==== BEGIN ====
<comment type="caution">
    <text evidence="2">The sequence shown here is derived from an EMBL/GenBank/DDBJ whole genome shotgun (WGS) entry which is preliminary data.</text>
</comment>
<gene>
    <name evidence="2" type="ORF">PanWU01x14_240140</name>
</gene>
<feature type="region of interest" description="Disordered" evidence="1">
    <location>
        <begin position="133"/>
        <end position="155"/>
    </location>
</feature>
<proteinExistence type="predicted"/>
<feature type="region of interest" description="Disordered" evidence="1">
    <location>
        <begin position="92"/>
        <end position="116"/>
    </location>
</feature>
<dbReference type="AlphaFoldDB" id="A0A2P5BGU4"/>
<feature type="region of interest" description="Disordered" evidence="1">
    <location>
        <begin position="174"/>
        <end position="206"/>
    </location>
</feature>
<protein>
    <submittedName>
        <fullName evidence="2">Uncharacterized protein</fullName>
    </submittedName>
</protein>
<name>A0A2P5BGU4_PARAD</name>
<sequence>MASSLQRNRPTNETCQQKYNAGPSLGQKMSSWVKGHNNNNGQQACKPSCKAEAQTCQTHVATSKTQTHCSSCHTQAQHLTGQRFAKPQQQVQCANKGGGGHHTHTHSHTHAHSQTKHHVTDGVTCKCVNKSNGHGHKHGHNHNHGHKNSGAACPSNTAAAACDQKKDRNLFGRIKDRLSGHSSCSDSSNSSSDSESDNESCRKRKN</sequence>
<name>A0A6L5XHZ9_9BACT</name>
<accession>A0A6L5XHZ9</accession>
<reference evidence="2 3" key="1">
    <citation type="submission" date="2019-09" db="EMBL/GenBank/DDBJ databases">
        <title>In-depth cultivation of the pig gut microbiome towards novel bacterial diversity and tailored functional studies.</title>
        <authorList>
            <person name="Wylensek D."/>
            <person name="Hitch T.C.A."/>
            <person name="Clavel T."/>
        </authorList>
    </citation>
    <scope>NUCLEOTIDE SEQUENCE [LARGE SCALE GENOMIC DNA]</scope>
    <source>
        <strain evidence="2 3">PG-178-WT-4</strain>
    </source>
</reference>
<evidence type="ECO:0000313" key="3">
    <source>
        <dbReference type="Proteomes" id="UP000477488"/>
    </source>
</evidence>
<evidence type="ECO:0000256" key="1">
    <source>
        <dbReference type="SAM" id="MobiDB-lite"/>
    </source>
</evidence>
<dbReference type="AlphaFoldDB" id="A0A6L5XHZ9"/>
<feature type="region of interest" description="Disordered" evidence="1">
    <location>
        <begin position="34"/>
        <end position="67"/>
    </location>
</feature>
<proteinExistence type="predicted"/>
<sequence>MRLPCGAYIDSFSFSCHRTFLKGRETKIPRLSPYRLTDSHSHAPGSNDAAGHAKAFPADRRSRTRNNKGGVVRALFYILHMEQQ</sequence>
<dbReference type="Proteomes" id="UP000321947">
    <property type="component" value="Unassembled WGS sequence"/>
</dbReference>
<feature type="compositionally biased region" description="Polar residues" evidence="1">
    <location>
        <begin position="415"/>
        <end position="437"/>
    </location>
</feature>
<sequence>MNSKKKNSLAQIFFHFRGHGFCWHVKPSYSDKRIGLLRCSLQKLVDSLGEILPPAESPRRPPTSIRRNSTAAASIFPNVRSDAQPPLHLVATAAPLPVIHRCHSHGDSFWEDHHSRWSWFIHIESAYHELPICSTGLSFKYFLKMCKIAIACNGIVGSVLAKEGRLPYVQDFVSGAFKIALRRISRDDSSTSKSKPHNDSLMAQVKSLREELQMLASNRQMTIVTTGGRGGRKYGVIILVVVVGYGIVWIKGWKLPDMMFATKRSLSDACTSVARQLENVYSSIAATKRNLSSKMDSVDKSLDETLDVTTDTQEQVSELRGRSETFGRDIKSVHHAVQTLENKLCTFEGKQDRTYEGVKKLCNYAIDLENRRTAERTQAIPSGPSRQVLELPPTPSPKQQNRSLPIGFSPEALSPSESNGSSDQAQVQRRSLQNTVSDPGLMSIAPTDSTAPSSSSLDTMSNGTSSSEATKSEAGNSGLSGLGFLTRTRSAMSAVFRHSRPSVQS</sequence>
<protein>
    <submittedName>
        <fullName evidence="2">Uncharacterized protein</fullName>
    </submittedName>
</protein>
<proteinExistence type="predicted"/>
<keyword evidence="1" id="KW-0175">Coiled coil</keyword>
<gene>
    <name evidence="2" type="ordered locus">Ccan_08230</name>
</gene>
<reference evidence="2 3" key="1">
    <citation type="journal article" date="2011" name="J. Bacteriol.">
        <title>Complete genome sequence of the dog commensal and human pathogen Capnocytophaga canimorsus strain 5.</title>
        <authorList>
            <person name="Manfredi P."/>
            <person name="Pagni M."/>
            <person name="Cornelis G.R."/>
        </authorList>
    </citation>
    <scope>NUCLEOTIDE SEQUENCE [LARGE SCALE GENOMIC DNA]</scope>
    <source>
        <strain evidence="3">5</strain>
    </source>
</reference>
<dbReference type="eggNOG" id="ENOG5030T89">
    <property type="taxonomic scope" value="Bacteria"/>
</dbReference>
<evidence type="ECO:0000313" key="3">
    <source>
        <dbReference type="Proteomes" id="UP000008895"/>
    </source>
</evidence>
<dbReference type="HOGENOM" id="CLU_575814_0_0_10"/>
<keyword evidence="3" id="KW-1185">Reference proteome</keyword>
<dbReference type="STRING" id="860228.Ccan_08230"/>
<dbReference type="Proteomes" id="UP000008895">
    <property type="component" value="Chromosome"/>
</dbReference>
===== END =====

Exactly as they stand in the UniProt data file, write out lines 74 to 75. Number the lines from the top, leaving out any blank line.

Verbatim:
        <begin position="415"/>
        <end position="437"/>